Marvel have a huge stable of characters at their disposal; not all of them are A-listers like Iron Man, Spider-Man and Captain America. Considering the success of out-of-nowhere Guardians Of The Galaxy, however, there’s every reason to believe Marvel must be digging deep into their back-catalogue and wondering what might make the next big bang on the big screen. The studio has proven it needs not rely on X-Men or Fantastic Four, two key components of the Marvel comic universe, and with budding relationships between studios who currently hold the rights to their properties (Universal, who have the solo-film rights to Hulk but not “team-up” Hulk adventures, a la Avengers, would be hurrying into talks with Marvel about the character, surely) the ducks are starting to line up wonderfully for both them and us. After all, we’re the winners in all this.

Spider-ManI alluded to “saturation” of the market at some point, earlier in this piece. Some have questioned whether Marvel (and by extension DC, the other major player in this game who are only just getting started) can continue to expand their properties without causing fatigue in the “Comic Book Movie” brand, and I’d say probably not. After all, romantic comedies come out almost weekly these days, and they’re still making plenty of those. Superhero films, or CBM’s, are just another element of cinema that will eventually find a nice balance. Supporting films isn’t dependent on whether people are sick of them, because as long as the films continue to be of a high quality, or of a standard acceptable to the masses (who, let’s face it, are prepared to support shit like that fourth Transformers movie) then there will always be a market for Marvel and DC’s fare. The fact that these guys are building entire worlds for people to explore is both astonishingly brave and acutely intelligent – by planning their movies out so far in advance, they can capitalize on a willing audience’s expectations, and cross-promotion between mediums (comic and screen, as well as computer gaming and other literature formats) keeps people’s anticipation levels high.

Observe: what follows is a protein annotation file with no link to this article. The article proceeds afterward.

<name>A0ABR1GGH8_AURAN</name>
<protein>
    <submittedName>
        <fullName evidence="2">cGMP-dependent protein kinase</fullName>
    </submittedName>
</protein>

This long-winded article is really a terribly extravagant way of saying that I think the Marvel and DC universes can get as big as the studios will allow them, as long as they’re quality product. The expansion phase of the CBM has really only just begun, in my opinion, as we’re yet to see any real contraction or pushback by audiences who still seem willing to shell out money to go see a talking racoon off the back of the fact that it’s “from the people who gave you a man in an iron suit, a man dressed in the American flag, and a giant green rage monster.” Essentially, the sky truly isn’t the limit.

Exciting times for comic fans. I’m glad I’m living in ’em.